The Responsibility and Dignity of the Student in the Unique Self Lineage
Part 4 of 4 of a White Paper on The Evolutionary World Spirituality Unique Self Vision of Dharma, Lineage, Students, and Teachers Based on the Teachings of Dr. Marc Gafni
As a teacher, it is my responsibility to clarify both myself as well as my expression of the Dharma again and again, to remain true to the Dharma as it is revealed to me over time, to resist the temptation to change it in order to make it more popular or easily accessible, and to transmit it in ways the students can receive it. It is also my responsibility to open and hold sacred spaces for the students where they can access their own True Self, their own Unique Selves, and where they feel held in the Divine Feminine. It is my responsibility to create the right amount of tension and discomfort for them, sometimes pushing them beyond their recent limitations, while simultaneously holding them in my personal “outrageous” love. And I must say that Marc Gafni has been a real role model for me in all of this; and I have been learning so much by witnessing his example.
Yet, I also need to say that there is a lot of responsibility with the student. The student needs to open him- or herself up to the teachings again and again. “Lean in, don’t lean back!” I first heard this sentence said by my Dharma sister (board member of our Center and spiritual teacher in her own right) Chahat Corten during the first Summer Festival of Love at Venwoude in 2012, and it spoke to me deeply.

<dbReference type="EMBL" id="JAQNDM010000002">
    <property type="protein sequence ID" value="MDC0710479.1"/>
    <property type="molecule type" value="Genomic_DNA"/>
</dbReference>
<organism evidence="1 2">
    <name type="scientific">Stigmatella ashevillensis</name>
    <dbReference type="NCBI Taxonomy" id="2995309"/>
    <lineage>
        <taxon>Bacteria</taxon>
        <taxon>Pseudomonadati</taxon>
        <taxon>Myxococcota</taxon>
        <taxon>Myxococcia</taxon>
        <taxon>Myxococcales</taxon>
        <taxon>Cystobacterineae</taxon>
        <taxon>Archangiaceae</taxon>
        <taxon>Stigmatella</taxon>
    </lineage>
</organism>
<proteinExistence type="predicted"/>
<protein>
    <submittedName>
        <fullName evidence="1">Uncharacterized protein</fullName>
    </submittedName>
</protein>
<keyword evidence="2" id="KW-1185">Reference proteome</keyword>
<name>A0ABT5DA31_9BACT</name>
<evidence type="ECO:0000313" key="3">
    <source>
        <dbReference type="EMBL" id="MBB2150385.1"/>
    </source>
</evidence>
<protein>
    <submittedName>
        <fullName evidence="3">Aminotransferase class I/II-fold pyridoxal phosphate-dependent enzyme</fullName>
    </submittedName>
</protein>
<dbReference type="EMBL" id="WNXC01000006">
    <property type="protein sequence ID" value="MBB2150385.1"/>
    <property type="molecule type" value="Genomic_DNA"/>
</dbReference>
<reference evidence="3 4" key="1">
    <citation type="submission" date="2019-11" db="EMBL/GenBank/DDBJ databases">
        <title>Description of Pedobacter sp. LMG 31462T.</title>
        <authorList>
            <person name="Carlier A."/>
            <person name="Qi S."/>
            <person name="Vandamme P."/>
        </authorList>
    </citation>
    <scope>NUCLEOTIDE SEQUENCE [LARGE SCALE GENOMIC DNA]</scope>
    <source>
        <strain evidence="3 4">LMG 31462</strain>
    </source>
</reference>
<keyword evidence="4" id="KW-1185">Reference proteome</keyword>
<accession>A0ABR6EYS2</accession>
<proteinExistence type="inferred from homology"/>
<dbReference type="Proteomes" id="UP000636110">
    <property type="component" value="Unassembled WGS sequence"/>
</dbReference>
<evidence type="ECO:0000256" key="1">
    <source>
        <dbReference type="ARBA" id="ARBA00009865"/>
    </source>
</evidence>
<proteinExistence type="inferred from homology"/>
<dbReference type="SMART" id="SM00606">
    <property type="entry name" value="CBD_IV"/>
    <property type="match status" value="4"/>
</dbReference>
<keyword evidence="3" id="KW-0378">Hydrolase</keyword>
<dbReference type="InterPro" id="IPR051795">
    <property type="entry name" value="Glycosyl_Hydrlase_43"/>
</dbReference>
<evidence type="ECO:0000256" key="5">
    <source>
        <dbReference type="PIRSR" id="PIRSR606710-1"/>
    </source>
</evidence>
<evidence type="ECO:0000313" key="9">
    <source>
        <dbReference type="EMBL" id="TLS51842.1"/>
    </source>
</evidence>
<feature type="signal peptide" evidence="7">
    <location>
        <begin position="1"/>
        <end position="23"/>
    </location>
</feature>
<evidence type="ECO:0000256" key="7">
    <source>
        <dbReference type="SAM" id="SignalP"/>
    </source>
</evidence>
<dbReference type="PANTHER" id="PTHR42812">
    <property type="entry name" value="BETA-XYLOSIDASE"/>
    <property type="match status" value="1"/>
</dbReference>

We have a natural tendency to contract and close ourselves. We are used to listening to a teaching only with our conditioned minds, thinking of our own thoughts and responses to what is being said, instead of really and actively listening first. We listen for what we already know and put it into little boxes in our minds, instead of being really interested in what is said, opening to something that we don’t know, that surprises us, something that sets our minds and hearts on fire and causes us to literally think outside of the box.
To be open like that and to listen with full presence to a Dharma is a practice in and of itself. Like in a meditation practice, we need to go back to it again and again, whenever we catch our minds wandering, our bodies fall asleep, or our hearts close. There will be moments of great clarity, beauty, and awe, when we discover something new. And there will be moments of resistance, when the Dharma asks us — as it will inevitably do — to grow beyond our current limitations.
If there wouldn’t be resistance, we would already be enlightened. And I am not speaking of enlightenment as a final state or stage here, but as the process of enlightening that is never-ending. There is always more to discover, more to embrace, more perspectives to be taken, and more service to be done. There is no limit to the evolution of All-That-Is, of reality itself, the manifest Godhead, or what we often call the Goddess. We are part of — while simultaneously embodying — this process of perfecting that is according to Marc “more perfect than being perfect.” And as Marc Gafni often reminds us, each moment we are not opening, we are closing, and the moment will remain closed to us.